Increasing Donor Engagement and Embracing Impact Grantmaking

The evolution of philanthropy – with its continued embracement of metrics, outcome measurements and impact, and data – has also seen a growing emphasis on developing new ways to engage donors. Philanthropic organizations, especially those in intermediary roles, are redefining their relationships with donors. Many of them recognize the growing number of active and engaged donors who want to do more than just to write a check; they are looking for opportunities to make an impact in a more dimensional way and want more intensive engagement opportunities. To meet that need, some organizations are providing donors with more guidance and resources to make better informed charitable giving decisions, or even offering opportunities to engage in impact investing.

This trend has made its way into the federation system. Per the Jewish Federations of North America, the federation system represents 157 Jewish federations and 400 network communities, and raises and distributes more than $3 billion annually for social welfare, social services and educational needs. That places it“collectively among the top 10 charities on the continent.” Given its immense scope, there is tremendous potential to provide a wider vision of how to generate impact, and model the ability to evolve, adapt, and support new opportunities.

The Jewish Community Federation of San Francisco, the Peninsula, Marin and Sonoma Counties (JCF) has developed a new approach to provide donors with the level of engagement many of them seek, and at the same time, support local innovations. This new approach just entered its public stage and will serve as a learning model for the federation system. Based on the concepts of venture philanthropy and giving circles, the JCF designed a new $1M initiative to fund innovative local approaches engaging adults between 21 and 45 years in Jewish life. Through this initiative, the JCF aims to identify high performing nonprofits with high potential ideas that can significantly impact the local Jewish community.

The work on this new model began in the summer of 2010 and formally launched in the fall when the JCF convened a group of 30 younger donors and lay leaders to serve as the grantmaking body for the initiative. Together, the group learned more about the subject area for the initiative from other funders, refined the funding priorities, and designed the parameters for the proposal guidelines. On January 28, it will post its Request for Proposals and guidelines here.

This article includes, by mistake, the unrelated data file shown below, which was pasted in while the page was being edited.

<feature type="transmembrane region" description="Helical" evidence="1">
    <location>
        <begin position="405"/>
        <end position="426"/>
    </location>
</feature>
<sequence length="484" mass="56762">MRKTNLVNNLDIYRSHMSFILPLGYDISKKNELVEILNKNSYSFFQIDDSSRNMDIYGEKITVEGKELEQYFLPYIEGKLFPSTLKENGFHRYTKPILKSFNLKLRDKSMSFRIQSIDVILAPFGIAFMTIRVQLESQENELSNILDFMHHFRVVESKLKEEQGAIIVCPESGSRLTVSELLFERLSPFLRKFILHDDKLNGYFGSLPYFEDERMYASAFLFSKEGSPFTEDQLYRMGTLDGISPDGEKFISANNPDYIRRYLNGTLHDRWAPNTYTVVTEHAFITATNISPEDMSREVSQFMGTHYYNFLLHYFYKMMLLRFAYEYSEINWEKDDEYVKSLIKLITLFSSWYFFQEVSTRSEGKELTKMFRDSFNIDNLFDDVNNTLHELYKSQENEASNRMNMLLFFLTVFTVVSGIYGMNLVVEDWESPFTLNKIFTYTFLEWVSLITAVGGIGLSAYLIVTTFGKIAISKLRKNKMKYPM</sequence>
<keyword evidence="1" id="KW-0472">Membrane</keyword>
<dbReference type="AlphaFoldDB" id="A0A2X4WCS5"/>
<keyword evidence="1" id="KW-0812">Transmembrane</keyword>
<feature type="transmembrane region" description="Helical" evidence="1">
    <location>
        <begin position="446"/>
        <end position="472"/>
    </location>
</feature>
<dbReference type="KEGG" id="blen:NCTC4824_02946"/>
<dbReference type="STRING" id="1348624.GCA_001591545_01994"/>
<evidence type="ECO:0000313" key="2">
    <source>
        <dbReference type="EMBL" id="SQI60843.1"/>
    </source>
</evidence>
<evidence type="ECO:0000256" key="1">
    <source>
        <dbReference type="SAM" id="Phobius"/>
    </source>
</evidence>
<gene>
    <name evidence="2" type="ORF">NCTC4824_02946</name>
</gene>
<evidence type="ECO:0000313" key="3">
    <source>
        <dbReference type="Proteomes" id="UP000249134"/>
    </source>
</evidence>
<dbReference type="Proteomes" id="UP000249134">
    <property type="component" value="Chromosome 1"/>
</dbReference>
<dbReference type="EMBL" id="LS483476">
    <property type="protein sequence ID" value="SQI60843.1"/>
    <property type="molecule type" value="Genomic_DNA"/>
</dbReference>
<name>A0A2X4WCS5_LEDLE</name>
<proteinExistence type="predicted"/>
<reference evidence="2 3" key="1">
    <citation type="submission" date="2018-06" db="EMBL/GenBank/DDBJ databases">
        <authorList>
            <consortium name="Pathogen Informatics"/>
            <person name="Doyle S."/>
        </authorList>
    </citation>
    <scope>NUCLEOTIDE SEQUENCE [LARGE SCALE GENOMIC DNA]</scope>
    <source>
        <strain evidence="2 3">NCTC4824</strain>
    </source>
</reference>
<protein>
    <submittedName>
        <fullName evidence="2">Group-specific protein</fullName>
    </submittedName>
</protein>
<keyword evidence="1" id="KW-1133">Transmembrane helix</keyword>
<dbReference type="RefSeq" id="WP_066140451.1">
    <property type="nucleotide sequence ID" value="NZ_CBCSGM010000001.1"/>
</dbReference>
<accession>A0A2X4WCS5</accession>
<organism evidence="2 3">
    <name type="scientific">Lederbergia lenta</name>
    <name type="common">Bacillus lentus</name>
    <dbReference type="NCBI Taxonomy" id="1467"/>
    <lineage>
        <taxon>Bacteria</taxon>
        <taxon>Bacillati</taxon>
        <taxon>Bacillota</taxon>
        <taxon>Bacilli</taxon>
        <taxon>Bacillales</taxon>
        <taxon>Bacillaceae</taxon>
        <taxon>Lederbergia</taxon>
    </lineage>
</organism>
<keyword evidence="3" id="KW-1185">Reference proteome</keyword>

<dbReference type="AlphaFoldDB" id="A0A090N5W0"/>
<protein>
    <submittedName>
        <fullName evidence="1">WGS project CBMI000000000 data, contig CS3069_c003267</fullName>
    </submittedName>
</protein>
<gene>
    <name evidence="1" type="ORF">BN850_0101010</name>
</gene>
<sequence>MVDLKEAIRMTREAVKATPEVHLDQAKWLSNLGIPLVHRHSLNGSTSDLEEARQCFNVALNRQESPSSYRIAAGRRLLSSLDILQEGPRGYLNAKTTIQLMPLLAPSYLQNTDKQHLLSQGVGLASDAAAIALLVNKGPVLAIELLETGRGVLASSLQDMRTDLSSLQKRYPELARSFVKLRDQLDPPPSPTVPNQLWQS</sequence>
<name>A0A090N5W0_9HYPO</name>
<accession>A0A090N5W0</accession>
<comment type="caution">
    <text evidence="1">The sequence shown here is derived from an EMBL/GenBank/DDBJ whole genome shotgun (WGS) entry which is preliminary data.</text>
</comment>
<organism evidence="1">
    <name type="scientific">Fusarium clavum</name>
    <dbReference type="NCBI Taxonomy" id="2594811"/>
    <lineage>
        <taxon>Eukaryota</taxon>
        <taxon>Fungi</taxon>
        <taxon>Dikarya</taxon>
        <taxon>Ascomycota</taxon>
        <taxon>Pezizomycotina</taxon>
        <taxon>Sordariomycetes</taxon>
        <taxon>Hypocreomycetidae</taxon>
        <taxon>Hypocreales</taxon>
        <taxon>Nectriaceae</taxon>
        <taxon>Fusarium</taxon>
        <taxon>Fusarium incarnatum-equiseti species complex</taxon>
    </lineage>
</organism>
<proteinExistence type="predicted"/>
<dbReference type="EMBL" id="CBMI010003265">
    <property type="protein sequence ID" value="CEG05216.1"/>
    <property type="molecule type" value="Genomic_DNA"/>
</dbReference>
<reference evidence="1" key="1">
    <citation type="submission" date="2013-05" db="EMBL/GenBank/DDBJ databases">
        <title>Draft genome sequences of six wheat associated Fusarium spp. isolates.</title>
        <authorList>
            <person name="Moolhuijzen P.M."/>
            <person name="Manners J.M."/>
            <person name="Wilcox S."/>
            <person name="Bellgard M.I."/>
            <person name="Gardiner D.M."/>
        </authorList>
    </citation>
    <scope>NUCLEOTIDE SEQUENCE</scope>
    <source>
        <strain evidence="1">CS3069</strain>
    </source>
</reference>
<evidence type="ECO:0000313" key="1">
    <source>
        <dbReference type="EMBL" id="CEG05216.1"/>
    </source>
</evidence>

Under this model, the group of donors has adopted an engaged grantmaking approach that taps into lessons learned from social venture philanthropy. The donors will continue to be engaged through a more intensive due diligence process coupled with shorter timelines to gather information. The grants will be determined through consensus decision-making with staff input. And in some instances, members of the donor group will continue to work directly with the grantees over the course of three-year initiative.

The initiative represents a new model for the JCF and the federation system as a whole. While four other federations have attempted venture philanthropy style approaches, they have met with modest success. And unlike those earlier efforts, which were very much dependent on generating the funds to distribute from the participating donors as in traditional giving circle models, the JCF’s Endowment Fund intentionally provided the $1M in seed funding for its donor group to grant out. This approach reflects and supports the JCF’s commitment to supporting innovative ideas in the local community while also providing increased opportunities for donors to engage in proactive, outcome-focused grantmaking.

Ultimately, the true impact of the new model won’t be known for several years. However, the JCF’s multi-faceted goals of supporting local innovation, generating greater impact within the community, and providing donors with more meaningful opportunities to engage in philanthropic efforts through this new model will undoubtedly provide compelling lessons to the federation system at large and other philanthropic intermediary organizations.

 

Disclosures: A version of this post also appears on Jewish Community Federation's blog. I currently consult at the Jewish Community Federation and serve as its Director of Community Impact.

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